Don't Ask, Don't Tell excludes transgender students


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UI senior Veronica Hamly knew for a long time she was transgender, but fear prevented her from publicly sharing her identity.

In January, she told loved ones, releasing years of stress.

"For a long time, I got a weekly massage because my back was always tight," she said. "But when I came out, that tightness vanished."

Though Hamly has never served in the military, those like her who do are unable to release their stress and serve openly because of remaining discriminatory laws.

And though last month's ending of the "Don't Ask, Don't Tell" policy may have been a win for lesbian, gay, and bisexual rights, some feel it has left America's transgender population in limbo.

"As the repeal of Don't Ask, Don't Tell makes open service possible for gay, lesbian, and bisexual service members, transgender people are still unable to serve openly," said the National Center for Transgender Equality and the Service members Legal Defense Network in a joint statement on Sept. 14.

According to the National Center for Transgender Equality, military rules and regulations negatively affect the transgender population, which is close to 1 million, according to a recent estimate by the center.

Individuals of the military face discharge if deemed medically unfit and diagnosed with gender-identity disorder and/or genital surgery. Military members can also be court-martialed for cross-dressing.

And because all military service members are required to report all changes in medical status — including use of hormones or plans for surgery — transgender members face incrimination.

But plastic and reconstructive surgeon Sherman Leis said that declaring transgender people as medically unfit to serve in the armed forces based on the transition process is "ridiculous."

"They would have the same problems [non-transgender people] would have," said Leis, who has specialized in gender-reassignment surgery for six years.

But evidence shows transgender people are still finding ways to serve.

While conducting a survey of 6,450 transgender and non-gender-conforming individuals, Harper Jean Tobin of the National Center for Transgender Equality Policy Council said the center found one in five had previously served in the U.S. military.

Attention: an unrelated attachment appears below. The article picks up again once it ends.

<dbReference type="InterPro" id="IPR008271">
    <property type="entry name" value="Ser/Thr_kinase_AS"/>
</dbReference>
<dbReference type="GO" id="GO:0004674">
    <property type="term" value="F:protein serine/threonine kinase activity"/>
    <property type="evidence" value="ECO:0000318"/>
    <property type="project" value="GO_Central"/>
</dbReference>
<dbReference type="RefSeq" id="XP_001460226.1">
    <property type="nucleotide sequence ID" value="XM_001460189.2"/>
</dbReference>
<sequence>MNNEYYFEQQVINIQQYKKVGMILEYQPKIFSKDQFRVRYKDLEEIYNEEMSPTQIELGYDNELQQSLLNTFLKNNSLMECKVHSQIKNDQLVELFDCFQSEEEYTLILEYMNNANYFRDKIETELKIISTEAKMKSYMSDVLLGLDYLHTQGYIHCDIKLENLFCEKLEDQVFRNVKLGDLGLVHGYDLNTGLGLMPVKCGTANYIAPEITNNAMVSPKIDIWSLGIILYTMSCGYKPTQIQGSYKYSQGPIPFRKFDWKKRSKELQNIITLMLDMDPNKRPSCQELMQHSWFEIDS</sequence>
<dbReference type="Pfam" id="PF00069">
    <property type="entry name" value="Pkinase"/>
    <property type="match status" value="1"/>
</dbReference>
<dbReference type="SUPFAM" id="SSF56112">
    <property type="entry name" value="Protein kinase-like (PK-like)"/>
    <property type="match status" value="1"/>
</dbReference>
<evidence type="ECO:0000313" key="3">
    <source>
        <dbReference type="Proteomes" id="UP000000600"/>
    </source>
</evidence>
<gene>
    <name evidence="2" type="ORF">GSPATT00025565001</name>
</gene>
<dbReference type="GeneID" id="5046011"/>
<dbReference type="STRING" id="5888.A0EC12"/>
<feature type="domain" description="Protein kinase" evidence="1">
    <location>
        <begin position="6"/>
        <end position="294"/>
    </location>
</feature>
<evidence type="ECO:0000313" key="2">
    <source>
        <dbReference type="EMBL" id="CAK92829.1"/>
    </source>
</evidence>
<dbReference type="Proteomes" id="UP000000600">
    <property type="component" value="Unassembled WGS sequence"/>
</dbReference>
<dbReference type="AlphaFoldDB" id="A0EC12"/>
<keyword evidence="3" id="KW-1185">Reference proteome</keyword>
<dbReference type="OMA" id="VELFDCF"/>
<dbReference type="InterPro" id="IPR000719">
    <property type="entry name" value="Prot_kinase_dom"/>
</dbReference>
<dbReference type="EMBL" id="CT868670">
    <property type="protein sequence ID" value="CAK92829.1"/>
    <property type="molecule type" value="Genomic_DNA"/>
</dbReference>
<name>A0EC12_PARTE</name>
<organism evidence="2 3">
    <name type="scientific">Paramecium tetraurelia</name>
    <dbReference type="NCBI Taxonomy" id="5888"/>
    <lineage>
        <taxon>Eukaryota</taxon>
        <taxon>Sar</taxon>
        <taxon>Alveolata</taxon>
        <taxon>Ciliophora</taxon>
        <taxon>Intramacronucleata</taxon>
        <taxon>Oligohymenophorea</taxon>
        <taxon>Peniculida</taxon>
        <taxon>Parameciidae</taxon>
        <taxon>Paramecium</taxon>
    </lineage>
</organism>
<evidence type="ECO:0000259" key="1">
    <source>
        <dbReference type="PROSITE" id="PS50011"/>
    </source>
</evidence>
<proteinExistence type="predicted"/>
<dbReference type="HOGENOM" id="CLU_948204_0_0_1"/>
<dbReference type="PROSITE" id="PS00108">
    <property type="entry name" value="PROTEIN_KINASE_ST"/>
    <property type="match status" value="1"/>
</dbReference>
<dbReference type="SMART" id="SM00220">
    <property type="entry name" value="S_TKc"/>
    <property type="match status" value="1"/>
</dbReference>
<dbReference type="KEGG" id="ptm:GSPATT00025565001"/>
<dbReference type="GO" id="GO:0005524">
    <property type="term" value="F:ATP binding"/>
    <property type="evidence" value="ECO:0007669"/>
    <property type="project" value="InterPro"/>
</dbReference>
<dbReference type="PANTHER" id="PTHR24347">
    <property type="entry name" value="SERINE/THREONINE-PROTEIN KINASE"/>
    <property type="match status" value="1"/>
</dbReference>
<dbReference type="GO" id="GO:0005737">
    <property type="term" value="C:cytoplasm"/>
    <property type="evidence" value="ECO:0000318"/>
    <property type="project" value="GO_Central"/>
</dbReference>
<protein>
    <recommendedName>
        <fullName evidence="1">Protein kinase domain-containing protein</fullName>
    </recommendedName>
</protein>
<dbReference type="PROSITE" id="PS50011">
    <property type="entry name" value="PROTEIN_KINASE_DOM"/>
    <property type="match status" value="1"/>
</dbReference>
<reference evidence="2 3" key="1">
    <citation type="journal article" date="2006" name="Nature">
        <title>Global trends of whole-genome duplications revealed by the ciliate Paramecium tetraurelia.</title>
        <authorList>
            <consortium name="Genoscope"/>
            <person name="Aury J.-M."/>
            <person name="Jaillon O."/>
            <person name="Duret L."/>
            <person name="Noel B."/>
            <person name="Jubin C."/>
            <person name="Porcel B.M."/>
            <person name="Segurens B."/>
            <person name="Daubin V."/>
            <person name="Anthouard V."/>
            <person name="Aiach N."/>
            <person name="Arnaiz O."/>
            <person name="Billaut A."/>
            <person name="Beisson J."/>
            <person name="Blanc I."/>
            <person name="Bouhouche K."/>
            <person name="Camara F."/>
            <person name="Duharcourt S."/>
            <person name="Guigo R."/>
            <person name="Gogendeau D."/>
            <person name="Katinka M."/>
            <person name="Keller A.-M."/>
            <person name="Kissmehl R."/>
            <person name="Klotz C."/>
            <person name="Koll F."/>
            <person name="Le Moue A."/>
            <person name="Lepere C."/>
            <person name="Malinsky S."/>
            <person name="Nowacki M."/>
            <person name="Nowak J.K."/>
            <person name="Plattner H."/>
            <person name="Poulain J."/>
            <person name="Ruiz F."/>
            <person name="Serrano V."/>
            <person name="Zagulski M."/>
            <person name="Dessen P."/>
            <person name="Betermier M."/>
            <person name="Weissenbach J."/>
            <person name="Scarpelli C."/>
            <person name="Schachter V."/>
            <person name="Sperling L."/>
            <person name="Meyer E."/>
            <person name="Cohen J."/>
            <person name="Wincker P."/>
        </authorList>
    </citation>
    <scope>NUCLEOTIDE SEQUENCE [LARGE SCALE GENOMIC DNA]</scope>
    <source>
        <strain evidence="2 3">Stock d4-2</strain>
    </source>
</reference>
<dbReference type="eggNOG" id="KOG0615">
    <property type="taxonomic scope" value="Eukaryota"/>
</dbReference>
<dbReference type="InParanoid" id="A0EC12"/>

Hamly said transgender people don't receive the same amount of protection that sexual orientation gets.

"I think in national politics, it's the issue of gay marriage, gay adoption, and gays in the military [in the media]," the recreation management major said. "Transgender issues don't get as much media."

But Amanda Irish, the president of the UI Veterans Association, said this issue has much to do with the military's protocol of eccentricity and uniformity.

"Everything is regulated, because they don't want you to be a distraction," the 27-year-old said. "They want you to complete the primary mission."

From Irish's perspective, distractions are hard to work around because the military is goal-driven, and she has trouble seeing how the military would adapt to allowing a transgender lifestyle.

However, Irish said, she isn't against transgender people.

"There isn't a lot of fluff in the military," she said. "It's very straightforward, very strict. They're not just discriminating against transgender [people], they're discriminating against personality."

But Tobin disagreed, citing countries such as the United Kingdom, Canada, and Australia, which have or are in the process of accommodating transgender military members.

"They are natural kinds of fears to have, but the facts don't bear it out," Tobin said. "[It] was a big process politically to end Don't Ask, Don't Tell, but at the end of the day, it's implementing it. It's not that complicated, and it's true for transgender people."

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